DENVER (AP) — An Ethiopian immigrant who prosecutors suspect tortured and killed dozens of political prisoners in his home country in the 1970s has decided to proceed to trial on immigration charges.
Kefelegne Alemu Worku, who was living in the Denver area under the name Habteab Berhe Temanu, is charged with unlawfully procuring citizenship or naturalization, and aggravated identity theft. If convicted of both counts, he could face up to 12 years in prison and fines up to $500,000. He has not been charged in Denver with any crimes related to prison abuse.
Court records show Worku was prepared to plead guilty to the charges but decided to proceed to trial Thursday after a federal judge said he would be subject to deportation if he pleaded guilty, The Denver Post reported (http://bit.ly/1avd5sS).
The man had sent a handwritten letter dated June 23 to U.S. District Judge John Kane saying he had lied to U.S. government officials about his identity and knows it was wrong, according to court records.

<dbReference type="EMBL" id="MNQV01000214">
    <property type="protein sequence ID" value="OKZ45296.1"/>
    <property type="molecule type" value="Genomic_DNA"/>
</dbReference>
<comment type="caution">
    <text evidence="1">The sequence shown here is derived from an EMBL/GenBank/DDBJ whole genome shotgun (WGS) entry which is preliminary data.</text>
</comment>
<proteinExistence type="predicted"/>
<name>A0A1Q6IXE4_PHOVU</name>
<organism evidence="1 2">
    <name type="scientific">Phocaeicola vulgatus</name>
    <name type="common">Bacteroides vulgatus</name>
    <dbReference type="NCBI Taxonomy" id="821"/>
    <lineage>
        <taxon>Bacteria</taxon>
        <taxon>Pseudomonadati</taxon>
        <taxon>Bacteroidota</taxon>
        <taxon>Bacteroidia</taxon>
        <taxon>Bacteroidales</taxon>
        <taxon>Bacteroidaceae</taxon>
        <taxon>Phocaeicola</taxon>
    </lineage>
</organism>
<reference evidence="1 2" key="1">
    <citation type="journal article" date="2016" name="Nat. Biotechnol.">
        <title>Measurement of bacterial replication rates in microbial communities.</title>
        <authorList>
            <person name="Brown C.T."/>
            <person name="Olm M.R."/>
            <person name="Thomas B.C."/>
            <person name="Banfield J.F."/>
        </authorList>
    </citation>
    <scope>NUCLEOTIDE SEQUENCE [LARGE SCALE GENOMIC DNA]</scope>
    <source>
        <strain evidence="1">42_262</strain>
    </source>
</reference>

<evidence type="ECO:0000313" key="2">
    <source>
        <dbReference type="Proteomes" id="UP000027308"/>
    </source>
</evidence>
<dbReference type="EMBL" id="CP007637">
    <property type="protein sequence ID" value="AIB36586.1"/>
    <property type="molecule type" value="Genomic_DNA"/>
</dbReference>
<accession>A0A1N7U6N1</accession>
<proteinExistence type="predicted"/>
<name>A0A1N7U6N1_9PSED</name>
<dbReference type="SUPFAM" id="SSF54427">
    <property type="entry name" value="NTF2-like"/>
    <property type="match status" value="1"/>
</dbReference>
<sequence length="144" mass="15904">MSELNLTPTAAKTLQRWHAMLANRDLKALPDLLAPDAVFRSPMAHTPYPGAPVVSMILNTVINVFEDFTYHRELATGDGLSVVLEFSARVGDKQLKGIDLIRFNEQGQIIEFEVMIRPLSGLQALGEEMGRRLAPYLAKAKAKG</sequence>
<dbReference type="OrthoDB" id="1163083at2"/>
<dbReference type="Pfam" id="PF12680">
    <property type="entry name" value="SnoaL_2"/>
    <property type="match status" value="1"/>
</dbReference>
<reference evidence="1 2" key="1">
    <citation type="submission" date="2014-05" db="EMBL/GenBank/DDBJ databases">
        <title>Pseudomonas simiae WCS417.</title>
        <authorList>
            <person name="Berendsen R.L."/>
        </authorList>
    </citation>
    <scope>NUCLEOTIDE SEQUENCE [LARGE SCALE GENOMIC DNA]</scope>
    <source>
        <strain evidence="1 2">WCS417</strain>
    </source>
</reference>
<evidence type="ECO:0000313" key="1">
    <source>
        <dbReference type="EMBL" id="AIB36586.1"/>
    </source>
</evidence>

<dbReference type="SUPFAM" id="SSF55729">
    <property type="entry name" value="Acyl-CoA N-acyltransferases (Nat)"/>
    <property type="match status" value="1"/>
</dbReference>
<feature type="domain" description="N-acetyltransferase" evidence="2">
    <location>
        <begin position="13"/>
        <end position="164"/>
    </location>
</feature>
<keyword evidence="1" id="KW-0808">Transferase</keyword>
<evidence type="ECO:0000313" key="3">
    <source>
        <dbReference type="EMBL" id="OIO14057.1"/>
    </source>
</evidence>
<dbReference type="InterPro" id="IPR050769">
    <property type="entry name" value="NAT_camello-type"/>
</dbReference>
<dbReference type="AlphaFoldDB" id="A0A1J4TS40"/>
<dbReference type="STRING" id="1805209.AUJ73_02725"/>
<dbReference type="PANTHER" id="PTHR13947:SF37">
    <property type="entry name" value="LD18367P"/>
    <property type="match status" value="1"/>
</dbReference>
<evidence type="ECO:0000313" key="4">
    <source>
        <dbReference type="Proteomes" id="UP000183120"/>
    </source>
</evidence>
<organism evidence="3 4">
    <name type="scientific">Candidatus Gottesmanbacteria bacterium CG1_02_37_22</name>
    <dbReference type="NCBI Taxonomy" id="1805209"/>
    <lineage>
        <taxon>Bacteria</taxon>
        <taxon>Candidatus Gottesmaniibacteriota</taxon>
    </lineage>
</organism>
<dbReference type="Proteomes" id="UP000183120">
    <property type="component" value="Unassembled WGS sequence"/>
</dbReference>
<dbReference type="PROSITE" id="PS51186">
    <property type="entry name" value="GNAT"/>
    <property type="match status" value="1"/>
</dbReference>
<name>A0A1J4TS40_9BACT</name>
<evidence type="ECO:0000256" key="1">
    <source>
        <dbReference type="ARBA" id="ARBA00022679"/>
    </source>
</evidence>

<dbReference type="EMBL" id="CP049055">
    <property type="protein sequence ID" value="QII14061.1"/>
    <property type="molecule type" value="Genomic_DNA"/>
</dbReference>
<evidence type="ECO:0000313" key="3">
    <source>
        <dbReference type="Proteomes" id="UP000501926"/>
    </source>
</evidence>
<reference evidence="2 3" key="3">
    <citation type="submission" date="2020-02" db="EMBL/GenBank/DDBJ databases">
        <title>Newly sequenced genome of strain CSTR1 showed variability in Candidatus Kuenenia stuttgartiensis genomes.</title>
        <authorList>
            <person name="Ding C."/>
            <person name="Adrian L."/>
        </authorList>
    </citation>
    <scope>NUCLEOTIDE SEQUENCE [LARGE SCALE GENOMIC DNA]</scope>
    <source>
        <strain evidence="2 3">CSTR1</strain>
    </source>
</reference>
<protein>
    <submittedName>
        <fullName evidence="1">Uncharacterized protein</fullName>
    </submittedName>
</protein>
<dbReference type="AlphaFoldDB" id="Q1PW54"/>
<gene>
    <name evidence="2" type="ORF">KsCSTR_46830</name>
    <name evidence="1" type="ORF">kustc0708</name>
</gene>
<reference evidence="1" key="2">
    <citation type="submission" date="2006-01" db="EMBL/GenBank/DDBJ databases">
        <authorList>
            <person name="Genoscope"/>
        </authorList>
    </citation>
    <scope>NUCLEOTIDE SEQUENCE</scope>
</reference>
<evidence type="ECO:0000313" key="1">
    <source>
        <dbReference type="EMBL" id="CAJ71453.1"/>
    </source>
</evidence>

"My name is Kefelegne-Alemu-Worku. ... I lied to U.S. gov't officials and I accepted documents that were not rightfully mine," according to documents filed in federal court. "This was wrong and I apologize for my errors ...," he wrote, adding he simply wanted to live in America.
Worku's lawyer has denied that his client was a guard at an Ethiopian prison known for atrocities and human rights abuses.
"He denies all of it," Matthew Golla, a federal public defender, said in September when his client was arrested on immigration charges. Golla did not return a phone call Thursday from The Associated Press seeking further comment.
Golla said his client had lived peacefully in Denver for more than eight years and should be released.
Established during the late 1970s in a campaign known as the Red Terror, the Ethiopian prison was called "one of the most systematic uses of mass murder by a state ever witnessed in Africa" by the global watchdog group Human Rights Watch.
Homeland Security Agent Jeffrey Lembke previously said a prison guard had been spotted in May 2011 in a suburban Denver restaurant by a former prisoner. The man went to authorities with his suspicions.
Two other Ethiopian immigrants who also say they were held at the prison identified the guard in a photo lineup, authorities said. The three immigrants told authorities the guard participated in beatings and torture sessions that included a cattle prod, rifle butts, whips and pipes.
Information from: The Denver Post, http://www.denverpost.com